In the city, Audrey could not find work and was struggling to make ends meet. During her first fortnight away from home, Cyril asked Audrey out to dinner, under the pretence that they were to meet up with a friend of Gidley’s. When she arrived, Gidley was alone at the residence. He had intercepted a letter from Claude Arundel. Arundel had replied to Audrey’s letter— which broke off the engagement — and asked her for more information. Gidley flew into a rage. He screamed at Audrey, calling her a liar and accusing her of still being engaged to Arundel. He threatened her with physical violence and told her that the engagement was off. He demanded his money back for the paintings he had bought, claiming they were worthless and paid for out of pity.
Audrey Jacob broke down into tears and apologised. She had spent the money Gidley had paid her, and she was incapable of defending herself. Once Gidley was satisfied that Audrey was thoroughly distressed, he changed his tone. He spoke to her sweetly and told her that he could forgive her treachery, and that she did not need her parents help because he would take care of her. He picked her up off the floor, still in tears, and carried her into the bedroom.
Audrey knew that something was not right. She tried to stand up to leave, but Cyril Gidley called her back and made her sit before making further advances. He toyed with her like a cat with a mouse, letting her get as far as the front door before dragging her back to the room. He was smiling as Audrey tried to get away, and he was wildly amused as she begged him to let her go. After realising that Gidley was toying with her, Audrey made it clear that she was leaving the house. She got up to leave one last time and Cyril Gidley grabbed her by the throat and slammed her against the wall. He slammed her again and again until she stopped fighting and dropped her arms by her side, too weak to resist him. He hissed in her ear “Say yes.”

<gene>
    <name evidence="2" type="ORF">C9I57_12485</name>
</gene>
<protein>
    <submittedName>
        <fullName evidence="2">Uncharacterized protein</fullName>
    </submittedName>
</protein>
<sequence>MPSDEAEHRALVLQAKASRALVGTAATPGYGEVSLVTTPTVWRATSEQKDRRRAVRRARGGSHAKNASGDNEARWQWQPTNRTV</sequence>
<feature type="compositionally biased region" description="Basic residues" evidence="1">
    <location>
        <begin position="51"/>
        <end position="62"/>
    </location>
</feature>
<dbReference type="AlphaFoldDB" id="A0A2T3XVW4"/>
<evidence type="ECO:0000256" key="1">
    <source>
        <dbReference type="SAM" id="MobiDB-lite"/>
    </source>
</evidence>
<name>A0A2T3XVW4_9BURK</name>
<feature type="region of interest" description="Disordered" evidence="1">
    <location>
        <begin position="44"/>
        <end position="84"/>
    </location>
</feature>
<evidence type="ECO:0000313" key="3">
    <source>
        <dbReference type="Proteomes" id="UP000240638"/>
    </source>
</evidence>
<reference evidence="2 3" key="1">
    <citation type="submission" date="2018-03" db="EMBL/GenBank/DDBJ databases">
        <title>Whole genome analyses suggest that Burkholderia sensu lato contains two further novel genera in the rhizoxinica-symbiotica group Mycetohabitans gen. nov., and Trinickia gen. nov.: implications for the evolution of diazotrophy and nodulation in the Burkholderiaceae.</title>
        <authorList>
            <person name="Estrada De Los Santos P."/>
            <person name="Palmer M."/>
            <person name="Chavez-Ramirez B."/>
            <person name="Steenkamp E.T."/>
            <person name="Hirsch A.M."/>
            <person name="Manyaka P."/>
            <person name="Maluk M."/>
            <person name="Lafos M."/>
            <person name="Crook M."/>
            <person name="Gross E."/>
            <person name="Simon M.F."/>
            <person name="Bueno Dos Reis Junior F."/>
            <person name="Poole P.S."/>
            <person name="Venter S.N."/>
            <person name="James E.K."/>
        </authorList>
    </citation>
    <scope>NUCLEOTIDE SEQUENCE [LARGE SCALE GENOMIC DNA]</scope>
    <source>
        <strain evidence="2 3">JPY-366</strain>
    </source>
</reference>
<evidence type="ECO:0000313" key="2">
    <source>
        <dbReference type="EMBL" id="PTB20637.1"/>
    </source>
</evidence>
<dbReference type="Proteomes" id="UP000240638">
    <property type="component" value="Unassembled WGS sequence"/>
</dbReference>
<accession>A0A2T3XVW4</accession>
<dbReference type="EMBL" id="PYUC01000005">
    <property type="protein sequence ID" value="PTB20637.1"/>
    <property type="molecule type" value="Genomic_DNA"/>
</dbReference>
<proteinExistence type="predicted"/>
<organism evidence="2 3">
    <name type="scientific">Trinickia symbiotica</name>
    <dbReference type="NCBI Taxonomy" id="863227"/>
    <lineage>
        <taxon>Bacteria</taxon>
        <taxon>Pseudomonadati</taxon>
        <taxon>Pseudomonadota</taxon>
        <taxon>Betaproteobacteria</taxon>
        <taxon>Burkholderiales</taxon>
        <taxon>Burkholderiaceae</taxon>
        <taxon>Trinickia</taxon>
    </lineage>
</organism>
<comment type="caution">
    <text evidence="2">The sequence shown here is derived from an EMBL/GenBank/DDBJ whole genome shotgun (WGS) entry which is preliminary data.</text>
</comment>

Cyril Gidley severely beat Audrey in the bedroom, and then he raped her.
He buckled up his pants and told her if she did not tell anyone he would not do it again. Gidley then left her on the ground and went back to Mrs Spencer’s boarding house — where Edward Jacob was still residing.
Audrey did not return to her Perth apartment, she returned home to her mother’s house. Jessie Jacob asked Audrey why she had been crying. She saw the blood around her legs, and the bruising on her throat, but would not press the matter further. Jessie Jacob made contact with her husband, Edward, and informed him who Cyril Gidley was. Edward Jacob flew into a rage and confronted Gidley. He demanded Cyril tell him to what end driving their family a part had served. Gidley did not respond to the question, except to say that he would marry his daughter when he saw fit.
Edward responded, “Not while I have a shot in the locker.”
Cyril said, “I will do what I damn well like.”